2 Types of Toilet Flushing Systems and How to Choose the Best One for You

Candace Nelson
Written by Candace Nelson
Updated June 13, 2022
White toilet in bathroom next to plant
Photo: Shadow Inspiration / Shutterstock

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Your toilet probably seems like a simple fixture, but there’s more to it than meets the eye. Modern toilets come with optional water-saving features and powerful bowl-clearing technology that are far more sophisticated than in bathrooms of the past. 

So if you’re considering upgrading your bathroom, you’ll want to be sure you invest in a toilet with a flushing system that meets your needs and is right for your family. Read on to make that choice with confidence.

2 Main Categories of Toilet Flushing Systems

Thanks to the Energy Policy Act of 1992, new toilets have since been required to use 1.6 gallons of water or less per flush. If your toilet is circa 1990, it might not flush so clean. But modern toilets now use 0.8 to 1.6 gallons efficiently, so it’s never been a better time to replace an old toilet. 

The first thing to know is that home toilets fall into two main categories: pressure-assisted or gravity flush. Most home toilets are gravity-powered. Let’s compare the two.

Pressure-Assisted Flush System

Ever hit the flush button in the bathroom at an airport and heard a loud whoosh? If your keys fell in, they’d be gone before you could turn to look. That’s a pressure-assisted toilet. They’re common in commercial buildings, but you’ll occasionally find them in homes.

How It Works

As water enters your toilet’s tank, air builds up and causes pressure. When you flush, which might be done via a button on the wall, a blast of pressurized air is forcefully released along with a gallon of water. The pressure leaves the toilet bowl nice and clean for the next person.

Pros and Cons

The pressure-assisted toilet system is efficient at keeping your toilet bowl clean due to its powerful flush. That powerful flush does have a few potential pitfalls, however. It is loud enough to disturb your household and can instantly whisk away anything your preschooler drops in.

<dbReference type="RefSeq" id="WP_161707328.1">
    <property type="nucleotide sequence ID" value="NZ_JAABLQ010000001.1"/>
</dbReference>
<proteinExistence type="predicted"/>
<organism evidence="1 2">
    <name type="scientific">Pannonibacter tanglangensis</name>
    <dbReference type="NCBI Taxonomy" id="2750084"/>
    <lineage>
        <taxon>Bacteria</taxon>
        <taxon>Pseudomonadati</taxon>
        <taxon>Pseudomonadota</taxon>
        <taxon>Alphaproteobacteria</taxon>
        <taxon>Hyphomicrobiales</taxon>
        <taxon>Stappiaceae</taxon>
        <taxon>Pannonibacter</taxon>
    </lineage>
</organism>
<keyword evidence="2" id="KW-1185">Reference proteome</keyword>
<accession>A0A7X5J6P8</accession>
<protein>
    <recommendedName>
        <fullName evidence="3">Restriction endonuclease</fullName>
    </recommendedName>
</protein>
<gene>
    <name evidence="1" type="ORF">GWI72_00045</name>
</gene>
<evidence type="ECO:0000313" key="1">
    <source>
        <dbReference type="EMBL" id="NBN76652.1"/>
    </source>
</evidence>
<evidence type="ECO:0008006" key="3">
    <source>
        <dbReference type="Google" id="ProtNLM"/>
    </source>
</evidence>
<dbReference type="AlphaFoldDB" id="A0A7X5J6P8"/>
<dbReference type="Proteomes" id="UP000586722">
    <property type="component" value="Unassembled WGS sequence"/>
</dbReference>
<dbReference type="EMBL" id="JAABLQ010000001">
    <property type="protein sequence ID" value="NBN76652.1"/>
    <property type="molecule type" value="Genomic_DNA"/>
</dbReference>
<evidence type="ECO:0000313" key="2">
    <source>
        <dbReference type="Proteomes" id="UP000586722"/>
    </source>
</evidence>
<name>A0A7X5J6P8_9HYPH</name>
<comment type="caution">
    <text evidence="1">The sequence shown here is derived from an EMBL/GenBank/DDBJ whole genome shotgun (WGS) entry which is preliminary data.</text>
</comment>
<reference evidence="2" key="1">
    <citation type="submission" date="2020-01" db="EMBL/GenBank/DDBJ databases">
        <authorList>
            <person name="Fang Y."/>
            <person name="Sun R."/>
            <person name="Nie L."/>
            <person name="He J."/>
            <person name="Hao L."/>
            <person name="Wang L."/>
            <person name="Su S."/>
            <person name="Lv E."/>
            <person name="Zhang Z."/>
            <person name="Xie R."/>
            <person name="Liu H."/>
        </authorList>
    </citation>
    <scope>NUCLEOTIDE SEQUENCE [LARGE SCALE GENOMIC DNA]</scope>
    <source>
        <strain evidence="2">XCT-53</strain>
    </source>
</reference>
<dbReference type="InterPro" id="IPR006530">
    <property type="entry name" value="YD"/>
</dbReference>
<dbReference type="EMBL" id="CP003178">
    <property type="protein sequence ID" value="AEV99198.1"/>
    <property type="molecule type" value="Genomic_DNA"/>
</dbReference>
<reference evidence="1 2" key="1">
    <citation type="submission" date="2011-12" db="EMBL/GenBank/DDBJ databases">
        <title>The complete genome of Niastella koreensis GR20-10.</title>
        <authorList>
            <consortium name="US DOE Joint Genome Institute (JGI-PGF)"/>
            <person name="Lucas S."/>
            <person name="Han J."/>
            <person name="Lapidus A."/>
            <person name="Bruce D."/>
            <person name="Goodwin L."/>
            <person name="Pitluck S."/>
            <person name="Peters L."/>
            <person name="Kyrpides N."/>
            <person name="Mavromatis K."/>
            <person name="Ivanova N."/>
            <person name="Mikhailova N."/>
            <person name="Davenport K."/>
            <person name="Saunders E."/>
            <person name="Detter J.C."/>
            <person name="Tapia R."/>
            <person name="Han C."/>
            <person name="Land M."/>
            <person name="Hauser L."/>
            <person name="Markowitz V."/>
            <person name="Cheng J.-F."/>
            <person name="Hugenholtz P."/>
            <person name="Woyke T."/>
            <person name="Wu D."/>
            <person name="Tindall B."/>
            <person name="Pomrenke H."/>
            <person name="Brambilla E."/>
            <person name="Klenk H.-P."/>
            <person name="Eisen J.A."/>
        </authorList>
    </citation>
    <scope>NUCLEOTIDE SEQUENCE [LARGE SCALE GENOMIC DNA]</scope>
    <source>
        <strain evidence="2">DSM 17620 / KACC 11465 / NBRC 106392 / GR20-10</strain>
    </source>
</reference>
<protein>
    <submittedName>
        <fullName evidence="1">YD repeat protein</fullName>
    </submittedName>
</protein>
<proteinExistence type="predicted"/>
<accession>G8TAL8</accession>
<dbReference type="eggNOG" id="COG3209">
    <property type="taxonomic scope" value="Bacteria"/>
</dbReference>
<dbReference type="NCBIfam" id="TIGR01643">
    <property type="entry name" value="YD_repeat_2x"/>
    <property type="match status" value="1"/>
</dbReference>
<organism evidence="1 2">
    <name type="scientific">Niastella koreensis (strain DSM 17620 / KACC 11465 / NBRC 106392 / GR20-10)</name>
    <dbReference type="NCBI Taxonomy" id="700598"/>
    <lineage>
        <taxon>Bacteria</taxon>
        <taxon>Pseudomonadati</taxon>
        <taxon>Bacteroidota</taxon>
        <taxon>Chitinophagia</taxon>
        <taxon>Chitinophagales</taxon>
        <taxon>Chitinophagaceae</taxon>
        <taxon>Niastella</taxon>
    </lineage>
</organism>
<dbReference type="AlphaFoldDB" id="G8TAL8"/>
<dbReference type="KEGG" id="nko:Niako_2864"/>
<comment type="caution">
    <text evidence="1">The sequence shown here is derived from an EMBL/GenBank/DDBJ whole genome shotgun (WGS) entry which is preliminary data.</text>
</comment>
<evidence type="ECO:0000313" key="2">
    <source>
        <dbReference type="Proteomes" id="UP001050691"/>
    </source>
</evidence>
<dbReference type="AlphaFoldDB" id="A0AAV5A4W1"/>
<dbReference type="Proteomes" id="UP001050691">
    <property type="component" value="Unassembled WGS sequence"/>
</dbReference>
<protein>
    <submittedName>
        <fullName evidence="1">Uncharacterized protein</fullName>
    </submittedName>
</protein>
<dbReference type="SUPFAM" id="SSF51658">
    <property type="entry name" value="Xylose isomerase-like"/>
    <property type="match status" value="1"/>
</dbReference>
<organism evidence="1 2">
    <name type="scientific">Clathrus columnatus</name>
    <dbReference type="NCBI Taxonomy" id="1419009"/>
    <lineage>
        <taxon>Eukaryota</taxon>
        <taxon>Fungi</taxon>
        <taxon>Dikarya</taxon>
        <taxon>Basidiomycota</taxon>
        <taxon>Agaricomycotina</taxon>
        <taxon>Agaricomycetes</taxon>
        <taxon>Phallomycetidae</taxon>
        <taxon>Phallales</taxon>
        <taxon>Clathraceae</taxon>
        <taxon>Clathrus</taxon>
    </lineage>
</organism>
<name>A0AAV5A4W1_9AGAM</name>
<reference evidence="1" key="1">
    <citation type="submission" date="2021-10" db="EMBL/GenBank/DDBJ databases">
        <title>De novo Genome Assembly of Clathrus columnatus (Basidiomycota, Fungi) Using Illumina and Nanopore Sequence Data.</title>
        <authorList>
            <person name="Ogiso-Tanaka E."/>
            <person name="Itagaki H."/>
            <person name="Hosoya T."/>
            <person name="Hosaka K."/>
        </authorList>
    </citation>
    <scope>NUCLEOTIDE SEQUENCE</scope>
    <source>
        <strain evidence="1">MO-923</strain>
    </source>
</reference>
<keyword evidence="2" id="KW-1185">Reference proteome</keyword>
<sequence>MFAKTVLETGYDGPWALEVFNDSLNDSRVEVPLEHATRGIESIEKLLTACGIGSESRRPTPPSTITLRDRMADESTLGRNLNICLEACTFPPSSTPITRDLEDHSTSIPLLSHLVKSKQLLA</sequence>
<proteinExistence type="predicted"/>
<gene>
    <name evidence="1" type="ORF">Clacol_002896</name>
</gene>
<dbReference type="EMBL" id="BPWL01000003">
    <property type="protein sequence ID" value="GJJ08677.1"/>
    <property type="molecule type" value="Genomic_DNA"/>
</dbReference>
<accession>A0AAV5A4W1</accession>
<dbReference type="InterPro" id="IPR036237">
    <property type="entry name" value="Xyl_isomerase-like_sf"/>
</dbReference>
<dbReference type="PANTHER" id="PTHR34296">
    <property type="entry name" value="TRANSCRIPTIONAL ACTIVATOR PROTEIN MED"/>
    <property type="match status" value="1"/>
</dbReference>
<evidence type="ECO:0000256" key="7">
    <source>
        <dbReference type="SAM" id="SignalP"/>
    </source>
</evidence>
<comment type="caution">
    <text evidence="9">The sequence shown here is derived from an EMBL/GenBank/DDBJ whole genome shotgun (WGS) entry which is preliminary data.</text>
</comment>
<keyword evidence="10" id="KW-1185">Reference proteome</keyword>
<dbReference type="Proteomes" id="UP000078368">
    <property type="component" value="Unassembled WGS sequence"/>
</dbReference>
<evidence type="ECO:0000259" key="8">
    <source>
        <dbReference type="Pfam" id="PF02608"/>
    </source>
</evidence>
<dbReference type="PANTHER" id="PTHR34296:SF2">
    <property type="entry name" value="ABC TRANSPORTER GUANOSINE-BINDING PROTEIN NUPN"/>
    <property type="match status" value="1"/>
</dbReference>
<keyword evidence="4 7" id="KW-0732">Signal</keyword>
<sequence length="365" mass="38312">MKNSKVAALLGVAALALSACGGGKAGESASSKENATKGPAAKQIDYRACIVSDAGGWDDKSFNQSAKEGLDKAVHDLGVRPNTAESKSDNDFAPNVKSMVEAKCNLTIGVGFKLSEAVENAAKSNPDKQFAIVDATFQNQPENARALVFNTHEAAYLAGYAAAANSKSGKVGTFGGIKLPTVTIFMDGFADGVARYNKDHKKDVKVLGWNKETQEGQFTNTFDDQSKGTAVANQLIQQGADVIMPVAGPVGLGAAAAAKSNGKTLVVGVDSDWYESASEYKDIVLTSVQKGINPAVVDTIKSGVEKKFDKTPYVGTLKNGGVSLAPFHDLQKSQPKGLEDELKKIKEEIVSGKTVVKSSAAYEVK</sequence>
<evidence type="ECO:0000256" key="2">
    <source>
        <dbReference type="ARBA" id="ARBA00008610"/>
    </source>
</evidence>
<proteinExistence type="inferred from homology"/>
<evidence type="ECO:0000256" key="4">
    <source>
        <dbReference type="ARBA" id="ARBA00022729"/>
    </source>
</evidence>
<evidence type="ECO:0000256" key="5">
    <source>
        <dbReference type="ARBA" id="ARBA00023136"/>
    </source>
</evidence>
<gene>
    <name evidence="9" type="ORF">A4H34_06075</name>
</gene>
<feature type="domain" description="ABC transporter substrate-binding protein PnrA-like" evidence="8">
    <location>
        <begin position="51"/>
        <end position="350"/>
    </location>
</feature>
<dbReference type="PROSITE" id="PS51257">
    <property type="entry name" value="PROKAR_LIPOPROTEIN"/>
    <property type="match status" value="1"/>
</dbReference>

For this reason, you might want to save the pressure-assisted systems for the restrooms that get constant use, like those at the office or a baseball stadium.

Gravity Flush System

Gravity has powered toilets through the years, and most home toilets have gravity flush systems, so you’re probably most familiar with these.

How It Works

On most toilets, a water tank is mounted above the bowl. When you trip the flusher, the tank releases water that enters the bowl through tiny holes located just below the rim of the toilet seat. This process creates water pressure that pushes the waste down to the trapway, then off to the city’s sewer system. The bowl then refills with clean water. 

Pros and Cons

This system is classic for a reason. It’s quiet, easy to install, and plumbers at any level will be able to repair it. Gravity toilets are prone to clogs, but you can unclog your toilet with a few simple steps.

From there, there are a couple of types of gravity flush toilets.

Siphon Flush Valve System

A siphonic flush toilet looks like a standard gravity toilet to the untrained eye, but pros see the difference. A siphonic flush toilet has a curved trapway on the base of the toilet. One end is connected to the drain pipe. 

How It Works

The siphon flush system uses a flushing lever or button to open a flush valve that releases water into the toilet bowl. This rush of water triggers the siphon into action. This tube is perched above the surface level of the reservoir in your toilet. 

When water travels up the tube and crosses a threshold in the siphon, gravity causes the pressure to move the waste from the trap to the septic tank. Once empty, the valve stopper seals the hole so fresh water can fill the toilet.

Pros and Cons

You get a powerful flush from a siphon flush system, resulting in a cleaner toilet bowl. On the flip side, your toilet may be more prone to clogs due to the trapway's long, narrow shape. The parts might also be proprietary, so there’s a good chance you won’t find them on a quick run to the local store. You might need to call in a local plumber for repairs.

Dual Flush System

Dual flush systems incorporate water-saving properties. You’ll recognize them because they offer a choice of flushing with less water if the waste is all liquid. 

How It Works

The dual flush system works the same as a gravity toilet, with the only difference being a choice. Your dual flush toilet will likely have two buttons or a handle you pull in one direction for liquids and another for solids. This function allows you to flush with less water for liquid-only waste. Otherwise, you can choose the more-water option to clear out solid waste.

Pros and Cons

Dual flush systems are environmentally friendly and conserve water better than most toilet flushing systems. However, it can be harder to find replacement parts.

Other Considerations for Choosing a New Toilet

Once you’ve decided which flushing system makes the most sense for you, factor in these different features when shopping for a new toilet:

When in doubt, a local toilet installer can help you find the perfect toilet for your home.

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